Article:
He nodded.  "Our witness isn't a hundred percent sure she heard it right.  Someone else heard 'eggplant.'"

Misheard words and a bloody corpse; maybe the orangutan did it.  It felt like Good Cop was grasping at straws, so I supposed Nick Marsh's alibi--not to mention mine--had checked out.  But the word--"Eckland" or "eggplant" or whatever it had been--was important.  It was the last thing Lisa Irwin had ever said.

I recalled reading somewhere that "shit" is the most common last word on cockpit voice recorders.  If Lisa Irwin had said "shit," if she'd said anything that even vaguely sounded like "shit," Good Cop wouldn't have give it a second thought--last word or not, it would have been written off as irrelevant.  That suddenly seemed like the saddest thing in the world.

            "She worked for Eddelson, but that's probably not it," I said.  Based on Good Cop's expression, he agreed.  "Eckland" could be anyone or anything, and "eggplant" was just ridiculous.  What, then?  Something screamed by a dying woman in pain, heard by two people who were within earshot but didn't see anything.  Strangers trying to make sense out of a couple muffled syllables.

I recalled dark purple upholstery. 


* * * * *


            "Mr. Ogundana?  It's Nick Marsh."

            "What can I do for you?"  I tried not to think of what he and Lisa might have been doing last night, and tried even harder not to hold it against him.  My involuntary celibacy wasn't his fault.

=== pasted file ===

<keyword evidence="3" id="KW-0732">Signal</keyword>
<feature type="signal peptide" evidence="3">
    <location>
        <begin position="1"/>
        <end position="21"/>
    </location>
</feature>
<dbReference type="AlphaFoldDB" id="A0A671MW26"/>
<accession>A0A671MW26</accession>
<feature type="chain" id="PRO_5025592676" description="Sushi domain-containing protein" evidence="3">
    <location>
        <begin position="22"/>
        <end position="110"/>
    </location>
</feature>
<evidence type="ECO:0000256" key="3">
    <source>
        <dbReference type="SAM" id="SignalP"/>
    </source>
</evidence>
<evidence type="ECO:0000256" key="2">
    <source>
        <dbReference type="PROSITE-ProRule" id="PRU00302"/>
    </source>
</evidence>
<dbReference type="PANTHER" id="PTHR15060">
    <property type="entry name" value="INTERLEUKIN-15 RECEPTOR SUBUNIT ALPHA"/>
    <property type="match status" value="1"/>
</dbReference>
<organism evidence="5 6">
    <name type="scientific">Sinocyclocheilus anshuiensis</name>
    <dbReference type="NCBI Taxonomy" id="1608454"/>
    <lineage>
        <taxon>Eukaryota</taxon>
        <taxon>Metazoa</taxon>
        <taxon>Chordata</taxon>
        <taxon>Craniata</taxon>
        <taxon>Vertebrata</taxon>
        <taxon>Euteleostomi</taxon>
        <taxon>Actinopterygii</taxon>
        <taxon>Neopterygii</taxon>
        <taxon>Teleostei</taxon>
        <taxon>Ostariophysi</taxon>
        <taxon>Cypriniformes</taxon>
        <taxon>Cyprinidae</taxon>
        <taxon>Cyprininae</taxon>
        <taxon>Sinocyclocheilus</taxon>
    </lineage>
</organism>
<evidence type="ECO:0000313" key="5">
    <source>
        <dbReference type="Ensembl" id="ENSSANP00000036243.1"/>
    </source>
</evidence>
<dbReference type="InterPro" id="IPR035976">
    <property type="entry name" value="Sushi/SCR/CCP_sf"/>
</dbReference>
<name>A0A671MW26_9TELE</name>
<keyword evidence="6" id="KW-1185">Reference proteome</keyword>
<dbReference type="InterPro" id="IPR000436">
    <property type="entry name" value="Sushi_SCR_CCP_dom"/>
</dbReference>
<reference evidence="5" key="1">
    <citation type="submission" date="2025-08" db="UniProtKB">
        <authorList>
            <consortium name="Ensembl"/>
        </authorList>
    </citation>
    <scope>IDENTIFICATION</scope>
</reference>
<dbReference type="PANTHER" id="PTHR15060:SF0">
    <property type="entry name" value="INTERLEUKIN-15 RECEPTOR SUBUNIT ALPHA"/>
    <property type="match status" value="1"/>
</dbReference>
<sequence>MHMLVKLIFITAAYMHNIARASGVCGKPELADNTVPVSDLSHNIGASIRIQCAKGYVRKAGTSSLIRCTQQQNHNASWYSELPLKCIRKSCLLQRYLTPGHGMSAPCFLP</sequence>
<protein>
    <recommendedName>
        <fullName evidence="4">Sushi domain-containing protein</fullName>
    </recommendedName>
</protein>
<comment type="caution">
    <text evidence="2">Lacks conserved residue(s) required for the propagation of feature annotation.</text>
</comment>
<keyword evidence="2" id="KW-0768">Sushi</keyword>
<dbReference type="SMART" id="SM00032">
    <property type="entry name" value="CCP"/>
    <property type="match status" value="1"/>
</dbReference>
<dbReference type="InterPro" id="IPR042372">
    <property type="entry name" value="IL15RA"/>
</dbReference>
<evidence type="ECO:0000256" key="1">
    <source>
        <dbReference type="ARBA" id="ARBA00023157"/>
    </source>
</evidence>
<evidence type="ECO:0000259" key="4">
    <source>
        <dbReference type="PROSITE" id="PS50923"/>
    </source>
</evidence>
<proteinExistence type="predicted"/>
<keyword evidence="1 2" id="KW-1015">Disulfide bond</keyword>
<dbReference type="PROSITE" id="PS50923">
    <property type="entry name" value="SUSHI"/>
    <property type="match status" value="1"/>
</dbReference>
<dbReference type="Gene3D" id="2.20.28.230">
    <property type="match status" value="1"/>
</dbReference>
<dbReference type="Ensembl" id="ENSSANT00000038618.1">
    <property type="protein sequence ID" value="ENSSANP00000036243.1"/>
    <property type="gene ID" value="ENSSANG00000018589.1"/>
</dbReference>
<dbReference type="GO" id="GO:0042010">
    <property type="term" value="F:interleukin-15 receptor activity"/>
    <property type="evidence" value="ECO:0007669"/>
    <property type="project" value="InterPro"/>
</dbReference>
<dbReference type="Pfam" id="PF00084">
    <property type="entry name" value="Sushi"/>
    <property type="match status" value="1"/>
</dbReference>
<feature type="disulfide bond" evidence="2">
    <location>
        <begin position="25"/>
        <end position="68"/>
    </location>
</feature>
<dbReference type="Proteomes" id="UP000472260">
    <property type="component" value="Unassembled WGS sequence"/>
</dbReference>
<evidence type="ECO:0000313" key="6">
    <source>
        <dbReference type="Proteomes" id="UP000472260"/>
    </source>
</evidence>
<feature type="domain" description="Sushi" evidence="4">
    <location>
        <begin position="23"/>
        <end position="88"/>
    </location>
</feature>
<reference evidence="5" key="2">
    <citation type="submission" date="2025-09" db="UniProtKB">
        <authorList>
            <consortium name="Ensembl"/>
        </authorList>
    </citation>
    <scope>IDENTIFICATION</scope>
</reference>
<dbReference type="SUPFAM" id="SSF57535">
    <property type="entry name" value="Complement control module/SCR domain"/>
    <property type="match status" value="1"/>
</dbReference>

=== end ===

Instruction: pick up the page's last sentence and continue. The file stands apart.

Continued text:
"I'm probably being silly," he said, and I sat up a little straighter in my chair.  Sentences that begin like that don't usually lead anywhere good.  "Lisa's not at work."

            I glanced at the clock.  It was quarter after ten. 

            "It's not like her.  She'd have called in."  He was making a valiant effort to hide the quaver in his voice, but I could tell he was upset.  If he wasn't sincerely concerned, he deserved an Academy Award.  "I left a message a little while ago, but she hasn't called back."

            "Okay, try not to worry."  I tried to take my own advice and failed.  I did stop myself from demanding why he hadn't slept over. If someone else had been there, maybe this--whatever this might be--wouldn't have happened.  "I'll go check out her apartment and make sure everything's all right."